I always thought of writing a bash utility called
realman which would explain commands like in the man pages but instead of laying out the commands in alphabetical order by the options the command has, it would simply just give examples the average user would need.
Some commands do give examples but as the man pages are constructed by different people there is no central control on what a man page should look like readability wise.
Take a description of
man as an example
NAME man - an interface to the on-line reference manuals SYNOPSIS man [-C file] [-d] [-D] [--warnings[=warnings]] [-R encoding] [-L locale] [-m system[,...]] [-M path] [-S list] [-e extension] [-i|-I] [--regex|--wildcard] [--names-only] [-a] [-u] [--no-subpages] [-P pager] [-r prompt] [-7] [-E encoding] [--no-hyphenation] [--no-justification] [-p string] [-t] [-T[device]] [-H[browser]] [-X[dpi]] [-Z] [[section] page ...] ... man -k [apropos options] regexp ... man -K [-w|-W] [-S list] [-i|-I] [--regex] [section] term ... man -f [whatis options] page ... man -l [-C file] [-d] [-D] [--warnings[=warnings]] [-R encoding] [-L locale] [-P pager] [-r prompt] [-7] [-E encoding] [-p string] [-t] [-T[device]] [-H[browser]] [-X[dpi]] [-Z] file ... man -w|-W [-C file] [-d] [-D] page ... man -c [-C file] [-d] [-D] page ... man [-hV]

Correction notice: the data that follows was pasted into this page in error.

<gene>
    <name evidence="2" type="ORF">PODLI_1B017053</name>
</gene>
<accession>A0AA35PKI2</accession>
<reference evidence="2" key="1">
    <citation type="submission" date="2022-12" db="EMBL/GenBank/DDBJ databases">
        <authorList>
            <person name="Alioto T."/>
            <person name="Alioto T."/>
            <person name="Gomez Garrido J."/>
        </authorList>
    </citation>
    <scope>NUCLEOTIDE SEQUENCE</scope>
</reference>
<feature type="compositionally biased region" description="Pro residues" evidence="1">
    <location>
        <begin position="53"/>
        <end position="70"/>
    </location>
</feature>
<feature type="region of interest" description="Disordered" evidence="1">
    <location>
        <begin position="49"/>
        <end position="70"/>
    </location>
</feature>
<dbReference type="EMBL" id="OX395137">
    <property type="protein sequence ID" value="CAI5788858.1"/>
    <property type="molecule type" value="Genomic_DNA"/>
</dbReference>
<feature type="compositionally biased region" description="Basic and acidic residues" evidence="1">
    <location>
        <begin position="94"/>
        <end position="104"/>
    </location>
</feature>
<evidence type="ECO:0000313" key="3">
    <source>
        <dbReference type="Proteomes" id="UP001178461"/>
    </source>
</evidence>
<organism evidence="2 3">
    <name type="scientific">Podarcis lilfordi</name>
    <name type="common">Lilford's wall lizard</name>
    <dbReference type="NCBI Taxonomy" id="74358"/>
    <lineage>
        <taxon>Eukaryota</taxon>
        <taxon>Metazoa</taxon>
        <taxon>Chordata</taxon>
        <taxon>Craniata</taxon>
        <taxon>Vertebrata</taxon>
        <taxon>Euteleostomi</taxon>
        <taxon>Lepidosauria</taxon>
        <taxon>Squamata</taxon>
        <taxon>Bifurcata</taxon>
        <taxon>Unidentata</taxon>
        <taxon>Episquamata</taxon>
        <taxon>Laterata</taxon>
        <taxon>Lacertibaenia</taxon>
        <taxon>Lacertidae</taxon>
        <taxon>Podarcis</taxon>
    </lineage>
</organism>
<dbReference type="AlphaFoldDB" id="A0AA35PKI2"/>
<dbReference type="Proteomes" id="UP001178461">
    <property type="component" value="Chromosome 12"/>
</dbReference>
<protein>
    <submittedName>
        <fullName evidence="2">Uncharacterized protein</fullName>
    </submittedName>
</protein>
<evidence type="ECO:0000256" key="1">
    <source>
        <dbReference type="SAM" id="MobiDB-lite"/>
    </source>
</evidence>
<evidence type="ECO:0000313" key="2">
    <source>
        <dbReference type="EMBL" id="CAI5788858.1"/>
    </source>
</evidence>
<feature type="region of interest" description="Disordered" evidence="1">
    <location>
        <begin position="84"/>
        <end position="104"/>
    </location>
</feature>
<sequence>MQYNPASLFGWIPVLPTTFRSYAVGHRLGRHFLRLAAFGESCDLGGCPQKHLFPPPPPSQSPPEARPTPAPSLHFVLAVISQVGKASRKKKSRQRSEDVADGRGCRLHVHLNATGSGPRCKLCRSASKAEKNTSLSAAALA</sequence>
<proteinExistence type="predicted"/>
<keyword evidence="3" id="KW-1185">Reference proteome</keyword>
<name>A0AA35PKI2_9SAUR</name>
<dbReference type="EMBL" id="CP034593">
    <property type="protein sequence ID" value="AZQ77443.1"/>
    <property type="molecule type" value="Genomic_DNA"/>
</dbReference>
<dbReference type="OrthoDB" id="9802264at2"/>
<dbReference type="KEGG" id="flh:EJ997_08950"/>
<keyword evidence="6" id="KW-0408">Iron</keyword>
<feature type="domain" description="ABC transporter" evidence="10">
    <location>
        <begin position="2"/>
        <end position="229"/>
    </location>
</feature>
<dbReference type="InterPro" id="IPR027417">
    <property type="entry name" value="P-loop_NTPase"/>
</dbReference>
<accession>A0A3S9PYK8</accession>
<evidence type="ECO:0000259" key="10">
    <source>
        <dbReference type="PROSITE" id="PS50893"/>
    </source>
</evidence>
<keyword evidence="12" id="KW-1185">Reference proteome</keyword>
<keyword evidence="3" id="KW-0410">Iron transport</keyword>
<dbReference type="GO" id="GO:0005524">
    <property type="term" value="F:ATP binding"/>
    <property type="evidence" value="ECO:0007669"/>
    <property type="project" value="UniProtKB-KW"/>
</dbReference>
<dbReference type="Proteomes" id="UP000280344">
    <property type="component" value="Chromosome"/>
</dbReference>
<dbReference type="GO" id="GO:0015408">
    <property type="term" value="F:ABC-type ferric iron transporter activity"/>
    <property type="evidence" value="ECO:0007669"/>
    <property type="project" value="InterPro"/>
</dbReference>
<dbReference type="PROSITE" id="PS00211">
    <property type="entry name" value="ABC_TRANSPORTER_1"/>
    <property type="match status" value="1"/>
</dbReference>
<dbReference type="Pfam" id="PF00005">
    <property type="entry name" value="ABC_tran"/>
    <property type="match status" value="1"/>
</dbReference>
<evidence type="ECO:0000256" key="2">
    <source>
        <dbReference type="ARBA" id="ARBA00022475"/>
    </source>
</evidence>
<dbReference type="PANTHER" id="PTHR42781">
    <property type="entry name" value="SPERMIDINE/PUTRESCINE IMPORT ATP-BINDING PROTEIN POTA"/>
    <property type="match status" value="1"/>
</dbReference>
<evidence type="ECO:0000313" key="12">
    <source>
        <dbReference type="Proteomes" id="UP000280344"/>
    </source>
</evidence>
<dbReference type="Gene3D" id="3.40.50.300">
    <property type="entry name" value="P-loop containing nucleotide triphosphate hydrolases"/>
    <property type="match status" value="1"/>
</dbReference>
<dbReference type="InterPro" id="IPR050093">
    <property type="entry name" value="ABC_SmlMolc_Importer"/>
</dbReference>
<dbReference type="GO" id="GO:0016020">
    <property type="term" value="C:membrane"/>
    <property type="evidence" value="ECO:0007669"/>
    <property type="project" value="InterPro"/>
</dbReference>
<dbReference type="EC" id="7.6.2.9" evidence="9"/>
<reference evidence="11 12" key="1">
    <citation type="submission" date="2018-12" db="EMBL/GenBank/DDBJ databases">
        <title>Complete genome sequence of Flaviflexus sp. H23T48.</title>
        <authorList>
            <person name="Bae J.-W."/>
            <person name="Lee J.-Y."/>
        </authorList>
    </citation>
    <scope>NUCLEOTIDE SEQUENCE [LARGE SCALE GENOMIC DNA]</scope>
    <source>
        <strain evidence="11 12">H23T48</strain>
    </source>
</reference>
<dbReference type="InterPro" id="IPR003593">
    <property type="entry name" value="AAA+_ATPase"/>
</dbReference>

It's totally overkill. My man page would read...
Its a program gives you more details of a command. eg. "man bash" would explain more about the command "bash"
Having to read through all the options of a command to find that one option that most users would use is not very constructive.
So my question is simple, is there a "realman" type program available in Ubuntu via the command line that is more user oriented as opposted to system administrator oriented?